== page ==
Tiffany becomes an ACRF regular giver
If I had a personality label, it would read highly motivated and very energetic! I am 47 years old and my husband and I are the parents of two beautiful teenagers. I also work in the busy role of General Manager for a land survey practice. Life often gets absurdly hectic with juggling all of our schedules, but we are a happy and healthy family.
Having previously worked with a medical research institute as the finance manager left me with a good understanding of how much medical research relies on funding support. I chose to become a regular ACRF giver because I particularly like how ACRF funds cancer research of all types.
Sadly, cancer touches all of us at some point. The first time I encountered the disease was with my grandfather. The memory of going to see him during his last few days remains vivid. Although told that he might not remember me, his face lit up when I walked into the room and greeted him. I burst into tears and cried; it was the last time that I saw him.
The next cancer encounter was with my gorgeous father. Some 10 years ago he was diagnosed with non-Hodgkin’s lymphoma, and I will always remember how upset we were at the possibility of losing him. Dad recovered fully from that cancer, only to suffer squamous cell carcinoma a couple of years ago. The wound healing process after radiotherapy was long and painful but thankfully he pulled through again. I dread the thought that Dad might face another round of cancer at some point in time.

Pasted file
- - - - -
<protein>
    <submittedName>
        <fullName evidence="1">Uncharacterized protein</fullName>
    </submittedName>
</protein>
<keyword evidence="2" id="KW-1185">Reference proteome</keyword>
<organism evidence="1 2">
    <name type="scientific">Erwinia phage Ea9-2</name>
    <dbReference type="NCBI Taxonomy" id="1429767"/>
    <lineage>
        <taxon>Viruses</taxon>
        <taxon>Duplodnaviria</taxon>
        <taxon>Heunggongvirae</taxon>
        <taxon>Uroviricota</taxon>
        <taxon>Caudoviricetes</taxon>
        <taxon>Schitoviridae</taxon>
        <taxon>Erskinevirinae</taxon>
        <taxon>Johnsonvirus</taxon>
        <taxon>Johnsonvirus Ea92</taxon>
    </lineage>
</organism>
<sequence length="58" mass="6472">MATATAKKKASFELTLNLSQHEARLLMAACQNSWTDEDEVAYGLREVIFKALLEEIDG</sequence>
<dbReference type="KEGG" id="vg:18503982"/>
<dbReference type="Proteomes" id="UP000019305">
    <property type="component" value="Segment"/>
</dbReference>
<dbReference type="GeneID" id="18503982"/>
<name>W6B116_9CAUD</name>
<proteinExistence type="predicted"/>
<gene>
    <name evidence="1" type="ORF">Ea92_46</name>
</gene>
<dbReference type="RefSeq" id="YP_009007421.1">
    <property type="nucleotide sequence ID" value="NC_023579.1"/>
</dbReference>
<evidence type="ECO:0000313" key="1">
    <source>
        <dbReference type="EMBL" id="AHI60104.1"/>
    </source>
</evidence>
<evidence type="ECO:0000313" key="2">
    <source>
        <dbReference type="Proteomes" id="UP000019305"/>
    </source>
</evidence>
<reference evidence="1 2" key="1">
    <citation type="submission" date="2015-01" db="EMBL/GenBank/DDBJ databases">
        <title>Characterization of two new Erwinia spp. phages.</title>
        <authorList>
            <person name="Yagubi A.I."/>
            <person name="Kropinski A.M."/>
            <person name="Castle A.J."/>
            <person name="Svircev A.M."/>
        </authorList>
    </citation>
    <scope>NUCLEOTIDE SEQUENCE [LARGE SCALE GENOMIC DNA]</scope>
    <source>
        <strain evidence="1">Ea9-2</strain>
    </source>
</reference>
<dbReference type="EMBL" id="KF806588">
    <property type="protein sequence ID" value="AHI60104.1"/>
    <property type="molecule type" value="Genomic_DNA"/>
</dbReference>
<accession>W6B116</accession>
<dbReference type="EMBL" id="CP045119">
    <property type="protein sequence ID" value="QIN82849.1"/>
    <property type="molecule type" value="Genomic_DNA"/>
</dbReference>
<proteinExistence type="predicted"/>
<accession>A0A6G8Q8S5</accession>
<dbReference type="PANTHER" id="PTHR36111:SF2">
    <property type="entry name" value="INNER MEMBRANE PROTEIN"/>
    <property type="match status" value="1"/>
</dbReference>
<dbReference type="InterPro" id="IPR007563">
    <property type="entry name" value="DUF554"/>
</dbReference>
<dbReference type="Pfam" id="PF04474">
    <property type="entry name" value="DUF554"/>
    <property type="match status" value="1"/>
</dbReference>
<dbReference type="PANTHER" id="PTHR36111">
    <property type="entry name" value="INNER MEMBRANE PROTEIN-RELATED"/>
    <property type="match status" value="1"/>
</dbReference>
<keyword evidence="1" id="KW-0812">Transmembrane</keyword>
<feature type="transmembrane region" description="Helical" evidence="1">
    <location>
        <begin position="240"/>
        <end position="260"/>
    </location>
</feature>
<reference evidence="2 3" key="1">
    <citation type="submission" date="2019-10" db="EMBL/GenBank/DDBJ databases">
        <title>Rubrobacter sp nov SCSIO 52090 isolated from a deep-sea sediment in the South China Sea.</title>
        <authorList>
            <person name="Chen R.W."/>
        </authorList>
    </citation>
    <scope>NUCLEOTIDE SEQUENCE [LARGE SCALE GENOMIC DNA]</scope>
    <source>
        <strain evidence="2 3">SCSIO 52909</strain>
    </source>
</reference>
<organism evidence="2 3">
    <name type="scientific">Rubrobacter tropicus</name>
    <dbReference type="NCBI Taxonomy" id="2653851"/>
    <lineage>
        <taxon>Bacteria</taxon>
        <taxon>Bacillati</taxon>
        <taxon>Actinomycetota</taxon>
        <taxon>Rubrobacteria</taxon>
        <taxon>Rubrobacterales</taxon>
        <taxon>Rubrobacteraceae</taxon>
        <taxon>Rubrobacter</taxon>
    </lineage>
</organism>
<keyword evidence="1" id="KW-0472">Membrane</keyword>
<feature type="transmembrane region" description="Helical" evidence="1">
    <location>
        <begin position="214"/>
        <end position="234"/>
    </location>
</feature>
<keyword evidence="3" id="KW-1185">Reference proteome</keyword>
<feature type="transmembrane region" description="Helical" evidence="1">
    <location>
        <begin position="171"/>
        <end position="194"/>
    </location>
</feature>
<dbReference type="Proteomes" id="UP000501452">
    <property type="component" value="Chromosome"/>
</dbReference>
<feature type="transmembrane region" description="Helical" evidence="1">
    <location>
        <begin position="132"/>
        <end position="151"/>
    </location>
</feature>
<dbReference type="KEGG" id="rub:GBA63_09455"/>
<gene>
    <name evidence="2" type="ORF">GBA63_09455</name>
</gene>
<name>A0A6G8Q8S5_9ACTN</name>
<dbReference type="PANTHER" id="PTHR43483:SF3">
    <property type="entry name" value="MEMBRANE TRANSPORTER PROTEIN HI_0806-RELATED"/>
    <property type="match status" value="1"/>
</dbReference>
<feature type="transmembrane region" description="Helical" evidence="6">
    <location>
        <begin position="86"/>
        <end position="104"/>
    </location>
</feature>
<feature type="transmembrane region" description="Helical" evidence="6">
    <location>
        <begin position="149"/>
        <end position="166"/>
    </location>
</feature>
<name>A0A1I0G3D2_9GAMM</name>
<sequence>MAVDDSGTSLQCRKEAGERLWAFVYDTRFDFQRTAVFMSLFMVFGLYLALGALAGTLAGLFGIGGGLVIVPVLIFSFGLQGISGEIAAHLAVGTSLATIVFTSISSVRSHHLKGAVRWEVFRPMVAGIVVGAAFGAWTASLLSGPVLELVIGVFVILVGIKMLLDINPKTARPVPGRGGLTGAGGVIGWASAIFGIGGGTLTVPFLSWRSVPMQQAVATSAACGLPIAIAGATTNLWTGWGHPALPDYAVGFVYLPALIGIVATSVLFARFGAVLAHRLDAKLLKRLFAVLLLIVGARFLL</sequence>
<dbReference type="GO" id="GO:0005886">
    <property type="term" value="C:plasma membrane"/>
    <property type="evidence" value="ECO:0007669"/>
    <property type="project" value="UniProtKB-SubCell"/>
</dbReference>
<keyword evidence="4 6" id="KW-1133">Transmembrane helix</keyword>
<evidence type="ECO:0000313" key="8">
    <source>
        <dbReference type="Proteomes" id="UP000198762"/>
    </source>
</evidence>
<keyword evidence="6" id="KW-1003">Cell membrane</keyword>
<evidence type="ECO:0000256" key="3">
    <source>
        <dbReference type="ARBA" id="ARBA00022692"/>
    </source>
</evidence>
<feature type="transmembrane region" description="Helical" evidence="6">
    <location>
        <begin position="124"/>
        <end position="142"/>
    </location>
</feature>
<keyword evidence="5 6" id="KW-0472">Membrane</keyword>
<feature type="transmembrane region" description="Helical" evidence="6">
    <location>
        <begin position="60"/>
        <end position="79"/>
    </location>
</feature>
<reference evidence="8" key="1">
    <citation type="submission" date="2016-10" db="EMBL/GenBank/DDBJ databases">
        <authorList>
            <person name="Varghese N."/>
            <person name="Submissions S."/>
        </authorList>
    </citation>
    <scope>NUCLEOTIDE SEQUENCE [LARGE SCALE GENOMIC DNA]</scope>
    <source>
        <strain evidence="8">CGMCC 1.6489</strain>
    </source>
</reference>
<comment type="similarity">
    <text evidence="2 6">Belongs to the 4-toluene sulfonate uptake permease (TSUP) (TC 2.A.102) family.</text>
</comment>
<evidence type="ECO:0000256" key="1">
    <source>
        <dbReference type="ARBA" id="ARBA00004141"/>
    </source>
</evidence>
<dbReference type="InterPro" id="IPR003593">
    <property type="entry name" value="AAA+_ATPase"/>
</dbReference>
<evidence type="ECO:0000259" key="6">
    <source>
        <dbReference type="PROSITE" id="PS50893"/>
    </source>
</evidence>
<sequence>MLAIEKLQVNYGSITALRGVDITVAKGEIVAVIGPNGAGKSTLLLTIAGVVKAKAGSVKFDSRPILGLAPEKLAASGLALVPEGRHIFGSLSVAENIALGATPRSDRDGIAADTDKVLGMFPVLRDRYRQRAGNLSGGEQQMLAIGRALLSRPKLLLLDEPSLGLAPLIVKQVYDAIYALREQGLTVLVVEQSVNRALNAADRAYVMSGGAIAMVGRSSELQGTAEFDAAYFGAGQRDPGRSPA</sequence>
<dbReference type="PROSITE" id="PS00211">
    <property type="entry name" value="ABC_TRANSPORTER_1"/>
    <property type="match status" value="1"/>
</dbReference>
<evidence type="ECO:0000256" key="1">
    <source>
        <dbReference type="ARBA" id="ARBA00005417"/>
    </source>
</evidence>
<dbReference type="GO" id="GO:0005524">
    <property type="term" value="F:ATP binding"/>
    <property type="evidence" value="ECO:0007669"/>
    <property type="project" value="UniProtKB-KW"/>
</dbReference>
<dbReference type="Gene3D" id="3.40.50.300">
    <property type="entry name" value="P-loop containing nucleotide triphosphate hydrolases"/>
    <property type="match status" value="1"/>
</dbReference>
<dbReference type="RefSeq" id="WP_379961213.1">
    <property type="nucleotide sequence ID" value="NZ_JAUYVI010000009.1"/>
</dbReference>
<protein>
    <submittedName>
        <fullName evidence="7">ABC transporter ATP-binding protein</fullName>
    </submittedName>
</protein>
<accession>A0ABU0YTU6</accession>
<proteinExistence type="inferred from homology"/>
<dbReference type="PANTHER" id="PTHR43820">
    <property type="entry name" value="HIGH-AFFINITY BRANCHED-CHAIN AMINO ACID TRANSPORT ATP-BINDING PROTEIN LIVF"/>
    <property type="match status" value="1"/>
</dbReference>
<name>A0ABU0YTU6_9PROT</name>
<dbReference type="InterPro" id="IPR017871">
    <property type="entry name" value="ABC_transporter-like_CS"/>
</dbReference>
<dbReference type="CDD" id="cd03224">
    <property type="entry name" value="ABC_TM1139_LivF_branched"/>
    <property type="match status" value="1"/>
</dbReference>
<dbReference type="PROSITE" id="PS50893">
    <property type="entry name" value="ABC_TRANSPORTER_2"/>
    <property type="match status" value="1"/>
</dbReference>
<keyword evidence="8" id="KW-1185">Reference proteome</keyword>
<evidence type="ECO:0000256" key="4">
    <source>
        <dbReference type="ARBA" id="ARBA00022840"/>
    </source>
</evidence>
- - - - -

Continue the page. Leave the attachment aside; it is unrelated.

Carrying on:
In more recent times my sister-in-law, Deb, was diagnosed with breast and secondary cancer, and my brother in law is currently receiving treatment for lung cancer. My understanding of his cancer is that it can be managed, but not cured. Deb and Trevor are beautiful people and it’s a long road ahead for them both.
Finally, during the past few weeks, the wife of one of my work colleagues was diagnosed with both breast and lung cancer. They are devastated and trying to come to terms with what their future holds.
There are only so many hugs and good wishes you can send when someone you know is confronted with the distressing news of cancer. I want to honour them all by giving back and taking a positive step toward helping to find a cure.
I would encourage anyone thinking about becoming a regular giver to not hesitate. If you can afford to give even a small amount, it will help and is definitely worthwhile. Continued cancer research is the only way of finding a cure, and to give hope to the many patients and their families suffering from the disease.